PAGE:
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Cincinnati Ins. Co. v. Pritchett

Court of Appeals of Illinois, Third District

April 27, 2015

CINCINNATI INSURANCE COMPANY, Plaintiff-Appellant,
v.
ROBERT PRITCHETT, Defendant-Appellee

As Corrected April 27, 2015.

Appeal from the Circuit Court of the 12th Judicial Circuit, Will County, Illinois, Circuit No. 09-MR-663. Honorable Barbara Petrungaro, Judge, Presiding.

Brian J. Hunt (argued) and Angela M. Rentz, both of Hunt Law Group, LLC, of Chicago, for appellant.

Christopher M. Norem (argued) and Benjamin R. Swetland, both of Parente & Norem, P.C., of Chicago, for appellee.

JUSTICE HOLDRIDGE delivered the judgment of the court, with opinion. Justices Carter and O'Brien concurred in the judgment and opinion.

OPINION

Page 421

HOLDRIDGE, JUSTICE.

[¶1] The plaintiff, Cincinnati Insurance Co. (Cincinnati), filed this interlocutory appeal in connection with a declaratory judgment action it brought against the defendant, Robert Pritchett (Pritchett). Pritchett was covered under an automobile liability insurance policy issued by Cincinnati. Cincinnati filed suit in the circuit court of Will County seeking a declaration that it has no obligation to arbitrate Pritchett's claim for bodily injury and other claims arising from a single-car vehicle accident on October 10, 2007. Cincinnati and Pritchett filed cross-motions for summary judgment.

[¶2] Relying on our appellate court's decision in Groshans v. Dairyland Insurance Co., 311 Ill.App.3d 876, 726 N.E.2d 138, 244 Ill.Dec. 542 (2000), the trial court found that the language of the Cincinnati policy at issue is ambiguous as to whether automobile accidents like Pritchett's, which did not involve physical contact between the insured's car and a hit-and-run vehicle, are covered under the policy. Accordingly, the trial court denied both parties' motions for summary judgment. Cincinnati filed a motion for reconsideration and clarification which the trial court denied.

[¶3] Cincinnati then filed a motion to certify questions for interlocutory appeal under Illinois Supreme Court Rule 308(a) (eff. February 26, 2010). The trial court granted Cincinnati 's motion and certified the following two questions for interlocutory appeal:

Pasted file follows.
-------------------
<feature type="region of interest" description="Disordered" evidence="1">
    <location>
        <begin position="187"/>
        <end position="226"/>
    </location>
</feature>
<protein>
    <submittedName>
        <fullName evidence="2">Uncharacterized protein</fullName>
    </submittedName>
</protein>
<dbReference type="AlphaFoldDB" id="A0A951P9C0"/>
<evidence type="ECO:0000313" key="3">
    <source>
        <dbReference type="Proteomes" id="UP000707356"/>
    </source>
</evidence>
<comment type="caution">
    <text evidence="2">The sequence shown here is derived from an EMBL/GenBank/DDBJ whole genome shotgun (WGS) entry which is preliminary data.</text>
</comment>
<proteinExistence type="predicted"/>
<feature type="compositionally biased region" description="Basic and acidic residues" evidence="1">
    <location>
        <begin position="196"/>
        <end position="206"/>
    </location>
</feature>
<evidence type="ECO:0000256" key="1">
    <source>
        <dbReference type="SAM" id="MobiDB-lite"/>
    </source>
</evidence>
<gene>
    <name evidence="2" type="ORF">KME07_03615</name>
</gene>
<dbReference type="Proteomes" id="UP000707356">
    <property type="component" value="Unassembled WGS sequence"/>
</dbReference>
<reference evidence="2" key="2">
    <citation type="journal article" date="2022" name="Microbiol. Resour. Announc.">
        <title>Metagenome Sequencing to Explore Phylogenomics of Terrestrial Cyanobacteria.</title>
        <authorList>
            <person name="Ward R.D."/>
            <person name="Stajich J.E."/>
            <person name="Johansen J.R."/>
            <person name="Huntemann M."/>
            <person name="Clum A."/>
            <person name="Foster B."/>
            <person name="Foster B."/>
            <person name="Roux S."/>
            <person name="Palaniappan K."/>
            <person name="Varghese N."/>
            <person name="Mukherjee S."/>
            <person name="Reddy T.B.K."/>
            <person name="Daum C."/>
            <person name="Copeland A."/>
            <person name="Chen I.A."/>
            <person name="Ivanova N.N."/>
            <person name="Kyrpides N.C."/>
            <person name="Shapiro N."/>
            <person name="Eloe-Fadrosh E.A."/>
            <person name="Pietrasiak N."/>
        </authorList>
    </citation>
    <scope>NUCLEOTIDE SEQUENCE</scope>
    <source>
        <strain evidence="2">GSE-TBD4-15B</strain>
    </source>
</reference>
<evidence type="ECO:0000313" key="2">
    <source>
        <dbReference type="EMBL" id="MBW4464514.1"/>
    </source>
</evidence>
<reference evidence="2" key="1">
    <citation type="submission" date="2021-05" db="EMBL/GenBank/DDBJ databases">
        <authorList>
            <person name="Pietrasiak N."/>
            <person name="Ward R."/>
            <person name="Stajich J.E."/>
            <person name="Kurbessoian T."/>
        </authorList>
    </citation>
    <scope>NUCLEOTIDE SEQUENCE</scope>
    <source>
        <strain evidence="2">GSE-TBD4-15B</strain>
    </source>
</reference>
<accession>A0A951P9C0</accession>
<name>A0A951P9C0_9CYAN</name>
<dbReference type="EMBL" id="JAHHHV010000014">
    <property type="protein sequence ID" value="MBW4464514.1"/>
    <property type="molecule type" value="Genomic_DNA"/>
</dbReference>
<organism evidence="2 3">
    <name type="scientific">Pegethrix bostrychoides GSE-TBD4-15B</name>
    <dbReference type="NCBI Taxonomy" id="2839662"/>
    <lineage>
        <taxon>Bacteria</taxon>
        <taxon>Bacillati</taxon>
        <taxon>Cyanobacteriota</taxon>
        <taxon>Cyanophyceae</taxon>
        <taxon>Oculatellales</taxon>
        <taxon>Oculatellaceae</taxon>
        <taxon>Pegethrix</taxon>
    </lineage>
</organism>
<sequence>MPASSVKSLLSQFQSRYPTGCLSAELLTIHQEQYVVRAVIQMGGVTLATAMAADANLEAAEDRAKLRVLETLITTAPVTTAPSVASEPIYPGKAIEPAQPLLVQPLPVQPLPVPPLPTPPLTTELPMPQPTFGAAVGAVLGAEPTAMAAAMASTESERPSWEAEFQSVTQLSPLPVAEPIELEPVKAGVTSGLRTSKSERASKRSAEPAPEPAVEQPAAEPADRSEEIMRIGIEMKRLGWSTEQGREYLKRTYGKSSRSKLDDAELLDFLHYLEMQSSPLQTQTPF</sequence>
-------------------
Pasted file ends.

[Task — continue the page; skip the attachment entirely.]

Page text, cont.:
" 1. Is the policy language ambiguous in that it does not clearly require physical contact between an insured vehicle and another vehicle, either directly or through a continuous chain of events, for coverage to exist?;
2. Is the policy language ambiguous with respect to the necessity of physical contact between an insured vehicle and either a hit and run vehicle or an object caused by a hit and run vehicle to make contact with the insured vehicle through a continuous sequence of events?"

[¶4] Although we initially declined to accept Cincinnati's petition seeking our review of these questions, our supreme court has by supervisory order directed us to accept the appeal and answer the certified questions. Cincinnati Insurance Co. v. Pritchett, 8 N.E.3d 1046, 380 Ill.Dec. 504 (2014) . We conclude that, like the policy language at issue in Groshans, the policy at issue in this case is ambiguous as to whether coverage extends to hit-and-run automobile accidents that involve no physical contact between the insured vehicle and either a hit-and-run vehicle or an object that a hit-and-run vehicle causes to make contact with the insured vehicle. Accordingly, we answer both certified questions in the affirmative and remand the case for further proceedings.

[¶5] FACTS

[¶6] On October 10, 2007, Pritchett was driving a 2000 Mack semitrailer owned by his employer, Carl A. Anderson & Sons, Inc. (Anderson), when he was involved in a single-car accident. Pritchett was traveling

Page 422

westbound on Diehl Road toward the intersection of Diehl Road and Old Diehl Road. When Diehl Road approaches that intersection, the right westbound lane becomes a turn lane and curves to the right onto Old Diehl Road. Pritchett testified that he was traveling in the far right lane at approximately 40 miles per hour and intended to turn right onto Old Diehl Road. Pritchett claimed that, when he was approximately 50 to 100 feet from the right turn lane, a light green sedan passed his truck and cut in front of him, approximately one foot from his bumper. Pritchett claimed that, in response to this, Pritchett slammed on his brakes and turned the wheel to the right. His vehicle then hit the curb on the right side of the road and Pritchett turned the wheel to the left. As a result, the load in the truck ...


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